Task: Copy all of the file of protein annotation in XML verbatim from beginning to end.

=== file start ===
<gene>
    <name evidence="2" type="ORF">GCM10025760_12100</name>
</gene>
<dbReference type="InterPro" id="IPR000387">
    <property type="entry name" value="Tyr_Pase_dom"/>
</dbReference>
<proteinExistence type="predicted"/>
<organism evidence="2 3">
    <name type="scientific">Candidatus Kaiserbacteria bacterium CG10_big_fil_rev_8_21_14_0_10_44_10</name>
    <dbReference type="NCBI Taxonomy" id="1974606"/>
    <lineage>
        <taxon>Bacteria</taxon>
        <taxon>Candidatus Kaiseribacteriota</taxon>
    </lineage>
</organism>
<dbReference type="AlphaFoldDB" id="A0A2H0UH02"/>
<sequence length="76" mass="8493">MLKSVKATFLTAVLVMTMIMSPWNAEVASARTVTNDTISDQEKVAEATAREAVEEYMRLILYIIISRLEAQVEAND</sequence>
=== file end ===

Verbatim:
<gene>
    <name evidence="2" type="ORF">GCM10025760_12100</name>
</gene>
<dbReference type="InterPro" id="IPR000387">
    <property type="entry name" value="Tyr_Pase_dom"/>
</dbReference>
<proteinExistence type="predicted"/>
<organism evidence="2 3">
    <name type="scientific">Candidatus Kaiserbacteria bacterium CG10_big_fil_rev_8_21_14_0_10_44_10</name>
    <dbReference type="NCBI Taxonomy" id="1974606"/>
    <lineage>
        <taxon>Bacteria</taxon>
        <taxon>Candidatus Kaiseribacteriota</taxon>
    </lineage>
</organism>
<dbReference type="AlphaFoldDB" id="A0A2H0UH02"/>
<sequence length="76" mass="8493">MLKSVKATFLTAVLVMTMIMSPWNAEVASARTVTNDTISDQEKVAEATAREAVEEYMRLILYIIISRLEAQVEAND</sequence>